Jumping Clinic with George Morris

George Morris critiques a rider's position.
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This rider has a leg position that is almost excellent, but I would like her to move the iron more toward her toe so that only a quarter of her foot is in the stirrup. If the iron is too far back, it provides less flexibility to the ankle, though this rider’s is OK. Other than that slight iron adjustment, her leg is solid.

She has caught the contagious habit of jumping ahead—her seat is too far out of the saddle and ahead of the pommel. It needs to be much lower and closer to the saddle. She has beautiful posture with her eyes up and ahead. Her hand position is somewhere between a long and short release, but she’s trying to lift the horse over the fence. This is a very bad habit because the horse will start to use the lift as a crutch. She needs to lower her hands and press them into the crest and follow the horse’s mouth by giving with her hands. There seems to be tension in her face, and the only way to fix tension is doing the correct things over and over to gain more confidence. If a trainer drills tense riders correctly in the basics of jumping, then they will become more confident and relaxed. Fix the physical issues first, then the mental will follow.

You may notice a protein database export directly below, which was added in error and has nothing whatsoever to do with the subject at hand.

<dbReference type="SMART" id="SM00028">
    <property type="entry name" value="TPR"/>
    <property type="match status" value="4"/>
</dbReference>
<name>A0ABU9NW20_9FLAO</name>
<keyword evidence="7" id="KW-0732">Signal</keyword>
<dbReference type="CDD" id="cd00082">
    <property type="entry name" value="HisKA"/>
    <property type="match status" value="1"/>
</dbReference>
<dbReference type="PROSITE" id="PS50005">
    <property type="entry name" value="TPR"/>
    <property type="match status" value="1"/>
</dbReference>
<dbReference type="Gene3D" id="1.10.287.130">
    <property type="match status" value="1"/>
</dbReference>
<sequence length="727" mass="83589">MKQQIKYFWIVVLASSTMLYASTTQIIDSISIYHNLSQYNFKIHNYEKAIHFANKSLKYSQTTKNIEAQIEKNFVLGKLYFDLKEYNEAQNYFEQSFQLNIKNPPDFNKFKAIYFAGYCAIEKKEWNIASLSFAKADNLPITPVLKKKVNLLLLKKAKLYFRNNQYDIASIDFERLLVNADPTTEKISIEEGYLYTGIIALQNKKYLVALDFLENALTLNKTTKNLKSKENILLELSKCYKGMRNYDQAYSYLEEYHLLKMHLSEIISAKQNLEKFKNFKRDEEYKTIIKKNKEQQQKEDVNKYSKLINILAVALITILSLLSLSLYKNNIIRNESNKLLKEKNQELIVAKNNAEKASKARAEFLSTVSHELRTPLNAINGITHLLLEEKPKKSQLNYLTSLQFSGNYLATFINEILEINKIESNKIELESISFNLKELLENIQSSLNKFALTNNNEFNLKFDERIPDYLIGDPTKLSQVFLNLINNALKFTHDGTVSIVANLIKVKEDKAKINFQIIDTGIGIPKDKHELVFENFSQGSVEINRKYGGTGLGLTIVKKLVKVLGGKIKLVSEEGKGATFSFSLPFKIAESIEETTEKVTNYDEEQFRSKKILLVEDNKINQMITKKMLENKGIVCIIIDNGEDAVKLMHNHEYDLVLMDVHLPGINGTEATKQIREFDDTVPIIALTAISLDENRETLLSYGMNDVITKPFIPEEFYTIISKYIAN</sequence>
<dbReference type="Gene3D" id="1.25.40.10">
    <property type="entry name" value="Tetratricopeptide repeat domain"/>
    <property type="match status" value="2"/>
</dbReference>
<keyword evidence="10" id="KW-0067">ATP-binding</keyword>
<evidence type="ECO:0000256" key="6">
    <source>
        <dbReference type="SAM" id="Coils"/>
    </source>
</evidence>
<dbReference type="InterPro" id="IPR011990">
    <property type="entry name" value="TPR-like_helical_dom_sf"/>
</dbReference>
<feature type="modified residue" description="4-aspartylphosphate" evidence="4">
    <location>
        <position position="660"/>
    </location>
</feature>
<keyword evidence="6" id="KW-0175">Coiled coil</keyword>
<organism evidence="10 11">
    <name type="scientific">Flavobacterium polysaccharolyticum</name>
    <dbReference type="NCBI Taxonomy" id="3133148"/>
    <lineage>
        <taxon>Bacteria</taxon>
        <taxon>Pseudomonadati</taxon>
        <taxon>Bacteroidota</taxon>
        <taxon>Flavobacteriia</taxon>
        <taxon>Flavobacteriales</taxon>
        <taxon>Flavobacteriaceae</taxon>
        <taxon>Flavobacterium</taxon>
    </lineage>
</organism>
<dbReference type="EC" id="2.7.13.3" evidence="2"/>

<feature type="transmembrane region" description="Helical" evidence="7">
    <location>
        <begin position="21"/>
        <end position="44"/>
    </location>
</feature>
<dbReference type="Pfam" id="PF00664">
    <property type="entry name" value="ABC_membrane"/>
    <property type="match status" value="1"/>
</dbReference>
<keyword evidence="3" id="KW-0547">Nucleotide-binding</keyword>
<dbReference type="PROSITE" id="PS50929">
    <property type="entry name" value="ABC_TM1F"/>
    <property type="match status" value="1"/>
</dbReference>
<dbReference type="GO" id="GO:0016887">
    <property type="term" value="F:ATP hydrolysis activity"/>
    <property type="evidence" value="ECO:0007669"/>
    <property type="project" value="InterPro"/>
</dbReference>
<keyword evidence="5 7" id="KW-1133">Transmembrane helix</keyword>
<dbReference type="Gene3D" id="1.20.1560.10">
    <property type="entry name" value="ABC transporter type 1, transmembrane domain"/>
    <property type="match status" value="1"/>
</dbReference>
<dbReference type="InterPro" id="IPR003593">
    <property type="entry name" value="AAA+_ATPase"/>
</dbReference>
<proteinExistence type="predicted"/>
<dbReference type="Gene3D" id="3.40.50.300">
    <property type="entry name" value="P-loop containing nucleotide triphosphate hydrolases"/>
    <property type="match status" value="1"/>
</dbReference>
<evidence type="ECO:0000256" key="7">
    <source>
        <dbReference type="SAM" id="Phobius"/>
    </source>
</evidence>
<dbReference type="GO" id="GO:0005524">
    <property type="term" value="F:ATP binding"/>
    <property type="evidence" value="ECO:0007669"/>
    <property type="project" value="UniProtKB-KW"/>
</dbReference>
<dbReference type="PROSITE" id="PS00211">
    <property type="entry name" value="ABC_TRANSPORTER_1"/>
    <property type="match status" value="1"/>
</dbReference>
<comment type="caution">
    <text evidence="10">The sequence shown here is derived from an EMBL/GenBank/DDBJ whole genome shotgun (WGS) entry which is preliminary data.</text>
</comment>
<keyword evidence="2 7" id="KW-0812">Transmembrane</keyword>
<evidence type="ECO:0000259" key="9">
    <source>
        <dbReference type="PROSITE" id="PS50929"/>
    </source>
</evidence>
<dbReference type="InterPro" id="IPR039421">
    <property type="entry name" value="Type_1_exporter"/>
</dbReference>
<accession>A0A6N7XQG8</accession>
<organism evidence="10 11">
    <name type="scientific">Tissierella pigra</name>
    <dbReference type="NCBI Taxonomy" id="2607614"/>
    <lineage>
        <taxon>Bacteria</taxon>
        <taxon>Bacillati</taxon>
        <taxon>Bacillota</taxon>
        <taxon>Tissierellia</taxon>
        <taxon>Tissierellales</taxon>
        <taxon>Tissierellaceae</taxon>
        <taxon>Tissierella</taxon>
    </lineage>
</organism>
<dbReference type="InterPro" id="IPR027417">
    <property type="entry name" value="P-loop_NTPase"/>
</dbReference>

This is a nice horse. His front end is good with his knees up and very symmetrical. From his poll to the dock of the tail is not only flat but upside down. This is very typical of how equitation horses go today, which I’m not saying is wrong. You don’t get thrown around as much on this type of jumper. But as a horseman, I see a flat style as a violation to the jump.

The horse is beautifully cared for. He’s well-groomed with no excess hair. His rider scrubbed, rubbed and groomed him to get the hair off. He is in good weight, his mane and tail are braided, he’s trimmed, the tack is scrupulously clean, the saddle pad fits well. The rider’s clothes fit well. It’s a very showy, correct turnout. 

This article was originally published in the August 2017 issue of Practical Horseman. 

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